Ted Cruz roils GOP again: The right's exciting blame-shifting, intra-party trolling

GOP leaders are going to have to fund Obama's executive actions eventually. Time to fling blame at each other!

Published February 4, 2015 5:17PM (EST)

John Boehner, Ted Cruz, Mitch McConnell                                                                                                                                      (Reuters/Larry Downing/Adrees Latif/AP/J. Scott Applewhite)
John Boehner, Ted Cruz, Mitch McConnell (Reuters/Larry Downing/Adrees Latif/AP/J. Scott Applewhite)

Funding for the Department of Homeland Security will expire at the end of the month, and Republican congressional leaders still have no plan to extricate themselves from the latest corner they've occupied. Yesterday Senate Democrats (and a Republican) easily filibustered the House-passed DHS funding bill that would have undone both of President Obama's programs to temporarily shield certain undocumented immigrants from deportation. The tally was nine votes short of the 60 need to break the filibuster. For whatever reason, the Republicans may bring it up for another vote. If they're lucky, nine senators will change their mind for no apparent reason!... and then it will be vetoed.

It might be time for a rethink here. A rethink that's been expected from the moment House Republicans announced their aggressive DHS strategy -- or, really, from the moment last December that Congress punted the DHS question into the new year, at which point it would "take on" the President's Executive Amnesty with "reinforcements in the Senate." As John Boehner, Mitch McConnell and everyone else knew all along, the Republican reinforcement brigade would never reach the veto-proof supermajority needed to eliminate the president's signature immigration programs. But they bought themselves a few months anyway, hoping that, who knows, there might be some fundamental discovery upending the laws of mathematics by the end of February 2015? So far, no such luck.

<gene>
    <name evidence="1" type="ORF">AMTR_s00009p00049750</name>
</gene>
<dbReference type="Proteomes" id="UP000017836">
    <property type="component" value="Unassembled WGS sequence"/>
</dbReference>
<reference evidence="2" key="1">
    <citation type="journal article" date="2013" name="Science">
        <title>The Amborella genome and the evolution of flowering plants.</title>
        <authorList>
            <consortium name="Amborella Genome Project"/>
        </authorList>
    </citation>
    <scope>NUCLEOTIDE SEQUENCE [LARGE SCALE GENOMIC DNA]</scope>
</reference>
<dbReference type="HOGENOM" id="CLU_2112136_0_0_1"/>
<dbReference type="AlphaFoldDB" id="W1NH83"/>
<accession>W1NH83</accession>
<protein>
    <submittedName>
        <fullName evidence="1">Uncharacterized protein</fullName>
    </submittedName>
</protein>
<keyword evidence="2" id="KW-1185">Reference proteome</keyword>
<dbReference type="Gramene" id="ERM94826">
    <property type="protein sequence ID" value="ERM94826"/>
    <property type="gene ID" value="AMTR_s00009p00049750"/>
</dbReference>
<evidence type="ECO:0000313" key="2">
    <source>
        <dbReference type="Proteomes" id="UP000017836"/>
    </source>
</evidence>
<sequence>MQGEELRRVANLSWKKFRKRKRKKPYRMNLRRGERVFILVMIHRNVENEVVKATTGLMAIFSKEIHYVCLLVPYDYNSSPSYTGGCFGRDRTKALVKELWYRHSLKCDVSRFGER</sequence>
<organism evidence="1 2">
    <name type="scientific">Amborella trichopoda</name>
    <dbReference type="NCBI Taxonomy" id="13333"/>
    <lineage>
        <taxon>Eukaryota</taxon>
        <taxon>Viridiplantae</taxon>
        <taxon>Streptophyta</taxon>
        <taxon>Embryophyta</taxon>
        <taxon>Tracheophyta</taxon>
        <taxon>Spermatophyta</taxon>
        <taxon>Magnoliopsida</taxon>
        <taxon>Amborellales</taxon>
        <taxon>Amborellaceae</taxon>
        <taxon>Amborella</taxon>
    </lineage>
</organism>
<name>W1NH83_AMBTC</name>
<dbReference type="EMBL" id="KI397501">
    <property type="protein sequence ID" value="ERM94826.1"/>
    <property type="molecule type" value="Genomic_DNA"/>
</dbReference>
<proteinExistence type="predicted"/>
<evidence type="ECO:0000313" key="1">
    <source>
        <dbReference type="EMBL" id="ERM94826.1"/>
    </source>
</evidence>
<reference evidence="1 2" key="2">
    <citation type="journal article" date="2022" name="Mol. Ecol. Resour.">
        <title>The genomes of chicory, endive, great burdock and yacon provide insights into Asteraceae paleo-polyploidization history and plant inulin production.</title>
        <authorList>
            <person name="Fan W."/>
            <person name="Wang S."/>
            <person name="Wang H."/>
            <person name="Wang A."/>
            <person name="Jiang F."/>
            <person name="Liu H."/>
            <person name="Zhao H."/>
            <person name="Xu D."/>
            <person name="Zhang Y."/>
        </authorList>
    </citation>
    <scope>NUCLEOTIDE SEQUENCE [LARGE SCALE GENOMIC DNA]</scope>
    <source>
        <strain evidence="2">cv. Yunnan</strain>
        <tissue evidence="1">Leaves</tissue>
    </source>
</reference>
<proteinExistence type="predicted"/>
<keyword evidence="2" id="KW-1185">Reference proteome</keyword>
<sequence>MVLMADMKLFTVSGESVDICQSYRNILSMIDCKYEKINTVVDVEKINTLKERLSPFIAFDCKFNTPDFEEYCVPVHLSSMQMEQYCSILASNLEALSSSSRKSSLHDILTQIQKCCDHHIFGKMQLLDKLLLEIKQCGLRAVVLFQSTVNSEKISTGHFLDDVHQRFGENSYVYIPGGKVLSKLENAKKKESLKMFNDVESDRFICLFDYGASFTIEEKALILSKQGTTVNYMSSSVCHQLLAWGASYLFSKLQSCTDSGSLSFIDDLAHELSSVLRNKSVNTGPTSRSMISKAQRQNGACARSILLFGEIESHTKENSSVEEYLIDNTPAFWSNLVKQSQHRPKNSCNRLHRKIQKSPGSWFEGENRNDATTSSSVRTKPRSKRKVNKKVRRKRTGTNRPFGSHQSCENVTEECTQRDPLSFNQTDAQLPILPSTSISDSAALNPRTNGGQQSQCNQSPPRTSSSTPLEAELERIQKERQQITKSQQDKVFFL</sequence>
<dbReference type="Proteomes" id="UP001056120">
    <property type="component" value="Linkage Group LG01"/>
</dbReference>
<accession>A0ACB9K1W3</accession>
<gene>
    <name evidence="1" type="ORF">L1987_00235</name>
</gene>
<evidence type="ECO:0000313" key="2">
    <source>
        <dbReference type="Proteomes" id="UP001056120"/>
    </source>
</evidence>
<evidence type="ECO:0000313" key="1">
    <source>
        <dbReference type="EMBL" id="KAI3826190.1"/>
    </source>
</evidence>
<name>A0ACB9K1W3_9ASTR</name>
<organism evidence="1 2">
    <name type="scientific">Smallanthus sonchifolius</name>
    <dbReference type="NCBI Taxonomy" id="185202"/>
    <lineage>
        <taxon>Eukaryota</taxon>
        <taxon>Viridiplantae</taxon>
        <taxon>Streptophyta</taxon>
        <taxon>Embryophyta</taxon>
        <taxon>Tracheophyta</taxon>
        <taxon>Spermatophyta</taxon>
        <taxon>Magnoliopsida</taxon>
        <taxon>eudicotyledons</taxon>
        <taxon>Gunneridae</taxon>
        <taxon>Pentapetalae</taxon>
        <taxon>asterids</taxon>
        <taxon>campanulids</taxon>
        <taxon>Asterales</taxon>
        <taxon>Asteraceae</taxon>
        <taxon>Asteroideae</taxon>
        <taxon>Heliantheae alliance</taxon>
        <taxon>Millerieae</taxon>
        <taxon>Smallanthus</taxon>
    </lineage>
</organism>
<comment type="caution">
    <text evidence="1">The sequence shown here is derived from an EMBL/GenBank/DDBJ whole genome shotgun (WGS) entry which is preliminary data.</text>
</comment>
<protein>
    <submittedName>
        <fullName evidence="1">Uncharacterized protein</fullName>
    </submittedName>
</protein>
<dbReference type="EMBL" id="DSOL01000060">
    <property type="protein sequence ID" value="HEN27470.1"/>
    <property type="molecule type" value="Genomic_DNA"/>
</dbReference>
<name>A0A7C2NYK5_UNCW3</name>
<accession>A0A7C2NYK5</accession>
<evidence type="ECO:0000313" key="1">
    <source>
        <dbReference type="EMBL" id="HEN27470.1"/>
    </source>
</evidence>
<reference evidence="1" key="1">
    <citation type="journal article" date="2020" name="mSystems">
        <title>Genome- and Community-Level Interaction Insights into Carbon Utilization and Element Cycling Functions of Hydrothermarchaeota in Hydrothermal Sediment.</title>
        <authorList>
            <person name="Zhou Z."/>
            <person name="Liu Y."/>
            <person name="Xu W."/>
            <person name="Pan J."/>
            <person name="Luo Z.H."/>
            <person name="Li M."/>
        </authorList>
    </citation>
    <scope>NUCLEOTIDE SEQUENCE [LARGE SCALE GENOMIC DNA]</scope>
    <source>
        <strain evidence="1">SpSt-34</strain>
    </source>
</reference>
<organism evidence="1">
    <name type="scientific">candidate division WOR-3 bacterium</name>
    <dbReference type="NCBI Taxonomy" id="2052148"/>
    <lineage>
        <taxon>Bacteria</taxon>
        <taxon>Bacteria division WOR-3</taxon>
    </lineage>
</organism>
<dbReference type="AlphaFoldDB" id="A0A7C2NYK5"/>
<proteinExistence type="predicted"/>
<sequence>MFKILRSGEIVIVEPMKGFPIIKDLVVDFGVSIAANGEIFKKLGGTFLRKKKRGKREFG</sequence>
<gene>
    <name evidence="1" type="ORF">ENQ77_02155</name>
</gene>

Someone will need to break the bad news to conservatives that they are going to have to fund the dreaded amnesty machine. That the Republican party is not going to be able to undo it legislatively now or for the remainder of President Obama's term.

Who wants to give it a go?

Typically this has been the job of John Boehner. He was the one who had to break the news, repeatedly, because no one ever learns anything, that it is difficult to legislate your party's ideology into fruition when the other party controls the Senate and the White House. No matter how obvious this was each time, Boehner would have to endure streams of vitriol from conservatives about his bodily deformities: his weak spine or stomach, his lack of testicles.

But now Boehner has some partners in the new Senate majority with whom to share the incoming outrage. This DHS business? Oh please, this is the easiest John Boehner's life has been in years. This is nothing compared to the other crap he's been through, and in a way, he might even enjoy it. Now that there's a Republican Senate majority, he, too, gets to play the game of calling other Republicans squishes.

Indeed, it must have been thrilling for him in his press conference yesterday to lay blame for the House-passed DHS bill's failure on the lack of courage! and strength! among the same Senate Republicans who've been castigating him all these years: